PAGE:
Balston's pygmy perch - Nannatherina balstoni

This page was created in partnership with the Freshwater Fish Group and Fish Health Unit at Murdoch University


Balston's pygmy perch Nannotherina balstoni

The largest of the three species of pygmy perch (see also western pygmy perch and little pygmy perch).

Has a distinctive diamond-shaped pattern running down its sides, with tan coloured diamonds over a brown background (or brown diamonds over a tan background depending on your point of view).

The species can be otherwise distinguished from other pygmy perches by a more elongate body, a large mouth extending and a relatively larger eye (in relation to head).


Restricted to near-coastal streams, lakes and wetlands between upper Margaret River and the Goodga River (near Albany).

It is suggested that the original range probably included other systems through the Swan Coastal Plain, based on museum records from north of Perth (Gingin Brook). The absence north of Margaret River may be in response to habitat degradation, changes to water regimes (extraction and drying climate), secondary salinisation and competition with introduced fish.

View map


Associated with slow-flowing, low salinity, acidic and tannin-stained waters, and complex instream habitat.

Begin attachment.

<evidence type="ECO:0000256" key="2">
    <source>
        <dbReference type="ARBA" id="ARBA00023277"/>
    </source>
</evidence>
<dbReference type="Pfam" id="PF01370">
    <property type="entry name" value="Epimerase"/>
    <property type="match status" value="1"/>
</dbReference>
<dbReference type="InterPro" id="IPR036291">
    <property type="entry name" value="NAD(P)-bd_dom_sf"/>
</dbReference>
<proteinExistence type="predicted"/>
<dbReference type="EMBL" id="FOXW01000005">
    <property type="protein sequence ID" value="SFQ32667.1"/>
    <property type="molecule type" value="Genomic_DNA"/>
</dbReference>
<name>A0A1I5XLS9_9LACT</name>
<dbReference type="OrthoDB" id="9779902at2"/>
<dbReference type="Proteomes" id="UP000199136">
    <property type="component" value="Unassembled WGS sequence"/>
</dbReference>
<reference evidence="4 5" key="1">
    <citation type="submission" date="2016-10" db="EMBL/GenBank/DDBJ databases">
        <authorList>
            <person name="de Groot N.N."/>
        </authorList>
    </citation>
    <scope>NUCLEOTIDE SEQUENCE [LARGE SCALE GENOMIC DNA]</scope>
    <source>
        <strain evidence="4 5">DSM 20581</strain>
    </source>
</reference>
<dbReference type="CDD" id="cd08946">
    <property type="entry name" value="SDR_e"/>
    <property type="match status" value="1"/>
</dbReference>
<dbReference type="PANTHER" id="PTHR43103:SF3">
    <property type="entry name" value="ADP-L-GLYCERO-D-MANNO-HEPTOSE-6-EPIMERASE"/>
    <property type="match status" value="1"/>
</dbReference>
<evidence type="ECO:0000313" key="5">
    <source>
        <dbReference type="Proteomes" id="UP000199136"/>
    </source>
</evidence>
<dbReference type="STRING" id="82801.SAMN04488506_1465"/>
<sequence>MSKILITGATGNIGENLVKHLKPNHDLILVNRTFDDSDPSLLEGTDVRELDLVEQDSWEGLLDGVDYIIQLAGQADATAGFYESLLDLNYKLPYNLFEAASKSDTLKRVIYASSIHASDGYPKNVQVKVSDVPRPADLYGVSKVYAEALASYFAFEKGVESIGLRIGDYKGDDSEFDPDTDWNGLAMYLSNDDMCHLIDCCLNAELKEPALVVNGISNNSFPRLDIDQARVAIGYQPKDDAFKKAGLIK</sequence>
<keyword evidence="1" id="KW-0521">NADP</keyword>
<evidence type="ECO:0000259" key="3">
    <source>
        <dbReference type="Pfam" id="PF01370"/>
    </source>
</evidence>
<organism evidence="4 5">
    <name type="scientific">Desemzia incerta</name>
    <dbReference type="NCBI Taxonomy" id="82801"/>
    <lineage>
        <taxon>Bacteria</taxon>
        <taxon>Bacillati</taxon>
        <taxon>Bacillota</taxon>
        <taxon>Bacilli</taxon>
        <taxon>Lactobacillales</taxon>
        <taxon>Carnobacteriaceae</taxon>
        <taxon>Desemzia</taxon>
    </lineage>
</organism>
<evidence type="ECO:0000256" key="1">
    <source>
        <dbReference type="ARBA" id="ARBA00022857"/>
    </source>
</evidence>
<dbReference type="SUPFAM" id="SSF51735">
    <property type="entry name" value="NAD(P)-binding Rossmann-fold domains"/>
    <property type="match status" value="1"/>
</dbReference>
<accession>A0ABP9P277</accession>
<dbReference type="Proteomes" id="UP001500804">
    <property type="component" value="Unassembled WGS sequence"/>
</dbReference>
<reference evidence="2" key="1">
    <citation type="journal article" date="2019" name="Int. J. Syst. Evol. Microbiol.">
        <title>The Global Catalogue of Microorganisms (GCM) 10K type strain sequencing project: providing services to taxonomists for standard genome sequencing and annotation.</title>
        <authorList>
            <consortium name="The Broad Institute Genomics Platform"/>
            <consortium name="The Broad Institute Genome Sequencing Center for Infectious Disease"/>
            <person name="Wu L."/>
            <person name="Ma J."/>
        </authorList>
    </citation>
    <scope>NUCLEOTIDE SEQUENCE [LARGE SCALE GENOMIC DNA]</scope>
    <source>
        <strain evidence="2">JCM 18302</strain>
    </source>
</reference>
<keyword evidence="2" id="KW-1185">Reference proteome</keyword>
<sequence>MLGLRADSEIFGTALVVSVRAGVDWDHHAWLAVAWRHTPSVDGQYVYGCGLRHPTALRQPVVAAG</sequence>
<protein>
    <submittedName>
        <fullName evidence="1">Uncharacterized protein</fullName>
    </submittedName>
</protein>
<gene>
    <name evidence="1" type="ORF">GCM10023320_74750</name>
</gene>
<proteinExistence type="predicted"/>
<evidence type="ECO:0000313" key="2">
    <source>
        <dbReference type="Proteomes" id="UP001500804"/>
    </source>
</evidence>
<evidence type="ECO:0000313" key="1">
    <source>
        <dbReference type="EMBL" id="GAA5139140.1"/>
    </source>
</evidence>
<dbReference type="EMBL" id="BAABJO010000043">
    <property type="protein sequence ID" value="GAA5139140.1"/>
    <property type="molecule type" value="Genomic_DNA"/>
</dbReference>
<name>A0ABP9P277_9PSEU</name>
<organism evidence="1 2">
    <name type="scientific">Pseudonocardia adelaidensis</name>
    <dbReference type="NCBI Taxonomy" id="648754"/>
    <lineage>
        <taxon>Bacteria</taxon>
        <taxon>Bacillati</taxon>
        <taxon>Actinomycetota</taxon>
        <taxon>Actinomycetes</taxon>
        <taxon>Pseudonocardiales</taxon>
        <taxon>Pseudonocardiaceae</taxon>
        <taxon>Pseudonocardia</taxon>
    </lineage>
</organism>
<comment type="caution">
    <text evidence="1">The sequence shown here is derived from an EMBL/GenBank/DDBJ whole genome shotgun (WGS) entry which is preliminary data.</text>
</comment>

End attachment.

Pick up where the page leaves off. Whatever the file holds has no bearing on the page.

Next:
Examples of typical habitat in the Weld River (south coast) are provided in the gallery.


Breeds from early winter to late winter/early spring. Many fish perishing after spawning at the end of their first year, however individuals are known to live over 3 years.

Terrestrial and aquatic insects form a major part of their diet.


Conservation status

Threatened species: Listed as vulnerable under the Biodiversity Conservation Act 2016 (state, Western Australia) and the Environment Protection and Biodiversity Conservation Act 1999 (Commonwealth). It is listed as endangered under the ICUN Redlist of Threatened Species 2019 (International).

Under the BC Act, Threatened species are listed in the category of critically endangered, endangered or vulnerable. Vulnerable species are considered to be “facing a high risk of extinction in the wild in the medium-term future, as determined in accordance with criteria set out in the ministerial guidelines”.

This is based on small distribution, and threats from habitat alteration and predation from exotic fish species.




Refer to Conservation Advice from the listing under the EPBC Act 1999.

Further information

Contact the department’s River Science team, or the Murdoch Freshwater Fish Group via email:, or go to their website:

Freshwater Fish Group Murdoch University    Harry Butler Institute